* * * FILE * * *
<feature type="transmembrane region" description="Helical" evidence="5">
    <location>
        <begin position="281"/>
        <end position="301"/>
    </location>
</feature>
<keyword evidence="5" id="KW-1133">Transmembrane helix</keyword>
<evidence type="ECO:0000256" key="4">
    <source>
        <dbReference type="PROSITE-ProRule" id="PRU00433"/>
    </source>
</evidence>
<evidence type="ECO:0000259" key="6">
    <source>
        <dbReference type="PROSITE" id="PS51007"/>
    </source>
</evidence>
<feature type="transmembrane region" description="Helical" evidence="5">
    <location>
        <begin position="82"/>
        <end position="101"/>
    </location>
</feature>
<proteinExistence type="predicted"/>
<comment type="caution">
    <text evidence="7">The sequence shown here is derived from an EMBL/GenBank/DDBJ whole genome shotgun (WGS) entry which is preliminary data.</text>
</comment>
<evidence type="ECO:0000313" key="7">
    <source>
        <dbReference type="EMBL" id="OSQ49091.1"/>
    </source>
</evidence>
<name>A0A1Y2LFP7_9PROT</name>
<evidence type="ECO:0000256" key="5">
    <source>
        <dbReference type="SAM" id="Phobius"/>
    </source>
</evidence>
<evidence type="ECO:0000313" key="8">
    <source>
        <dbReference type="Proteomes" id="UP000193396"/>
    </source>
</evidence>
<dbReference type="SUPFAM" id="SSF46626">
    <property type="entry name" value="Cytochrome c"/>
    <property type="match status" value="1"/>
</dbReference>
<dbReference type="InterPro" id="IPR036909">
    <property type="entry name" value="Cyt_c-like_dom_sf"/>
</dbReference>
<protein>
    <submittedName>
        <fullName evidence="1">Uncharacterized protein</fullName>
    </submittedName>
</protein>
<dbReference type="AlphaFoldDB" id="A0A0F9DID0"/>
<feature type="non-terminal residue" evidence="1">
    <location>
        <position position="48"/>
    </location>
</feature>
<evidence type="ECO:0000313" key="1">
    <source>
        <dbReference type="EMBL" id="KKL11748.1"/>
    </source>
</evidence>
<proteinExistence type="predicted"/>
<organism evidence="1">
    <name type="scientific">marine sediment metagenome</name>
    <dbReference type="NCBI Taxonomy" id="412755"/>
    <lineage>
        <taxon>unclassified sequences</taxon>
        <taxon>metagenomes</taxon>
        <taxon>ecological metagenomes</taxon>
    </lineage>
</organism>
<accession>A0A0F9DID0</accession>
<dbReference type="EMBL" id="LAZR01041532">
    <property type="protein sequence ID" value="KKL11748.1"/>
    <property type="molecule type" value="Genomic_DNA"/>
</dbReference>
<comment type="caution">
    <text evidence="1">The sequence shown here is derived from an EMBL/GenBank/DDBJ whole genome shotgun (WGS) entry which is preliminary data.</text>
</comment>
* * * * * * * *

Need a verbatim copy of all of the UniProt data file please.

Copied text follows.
<feature type="transmembrane region" description="Helical" evidence="5">
    <location>
        <begin position="281"/>
        <end position="301"/>
    </location>
</feature>
<keyword evidence="5" id="KW-1133">Transmembrane helix</keyword>
<evidence type="ECO:0000256" key="4">
    <source>
        <dbReference type="PROSITE-ProRule" id="PRU00433"/>
    </source>
</evidence>
<evidence type="ECO:0000259" key="6">
    <source>
        <dbReference type="PROSITE" id="PS51007"/>
    </source>
</evidence>
<feature type="transmembrane region" description="Helical" evidence="5">
    <location>
        <begin position="82"/>
        <end position="101"/>
    </location>
</feature>
<proteinExistence type="predicted"/>
<comment type="caution">
    <text evidence="7">The sequence shown here is derived from an EMBL/GenBank/DDBJ whole genome shotgun (WGS) entry which is preliminary data.</text>
</comment>
<evidence type="ECO:0000313" key="7">
    <source>
        <dbReference type="EMBL" id="OSQ49091.1"/>
    </source>
</evidence>
<name>A0A1Y2LFP7_9PROT</name>
<evidence type="ECO:0000256" key="5">
    <source>
        <dbReference type="SAM" id="Phobius"/>
    </source>
</evidence>
<evidence type="ECO:0000313" key="8">
    <source>
        <dbReference type="Proteomes" id="UP000193396"/>
    </source>
</evidence>
<dbReference type="SUPFAM" id="SSF46626">
    <property type="entry name" value="Cytochrome c"/>
    <property type="match status" value="1"/>
</dbReference>
<dbReference type="InterPro" id="IPR036909">
    <property type="entry name" value="Cyt_c-like_dom_sf"/>
</dbReference>
<protein>
    <submittedName>
        <fullName evidence="1">Uncharacterized protein</fullName>
    </submittedName>
</protein>
<dbReference type="AlphaFoldDB" id="A0A0F9DID0"/>
<feature type="non-terminal residue" evidence="1">
    <location>
        <position position="48"/>
    </location>
</feature>
<evidence type="ECO:0000313" key="1">
    <source>
        <dbReference type="EMBL" id="KKL11748.1"/>
    </source>
</evidence>
<proteinExistence type="predicted"/>
<organism evidence="1">
    <name type="scientific">marine sediment metagenome</name>
    <dbReference type="NCBI Taxonomy" id="412755"/>
    <lineage>
        <taxon>unclassified sequences</taxon>
        <taxon>metagenomes</taxon>
        <taxon>ecological metagenomes</taxon>
    </lineage>
</organism>
<accession>A0A0F9DID0</accession>
<dbReference type="EMBL" id="LAZR01041532">
    <property type="protein sequence ID" value="KKL11748.1"/>
    <property type="molecule type" value="Genomic_DNA"/>
</dbReference>
<comment type="caution">
    <text evidence="1">The sequence shown here is derived from an EMBL/GenBank/DDBJ whole genome shotgun (WGS) entry which is preliminary data.</text>
</comment>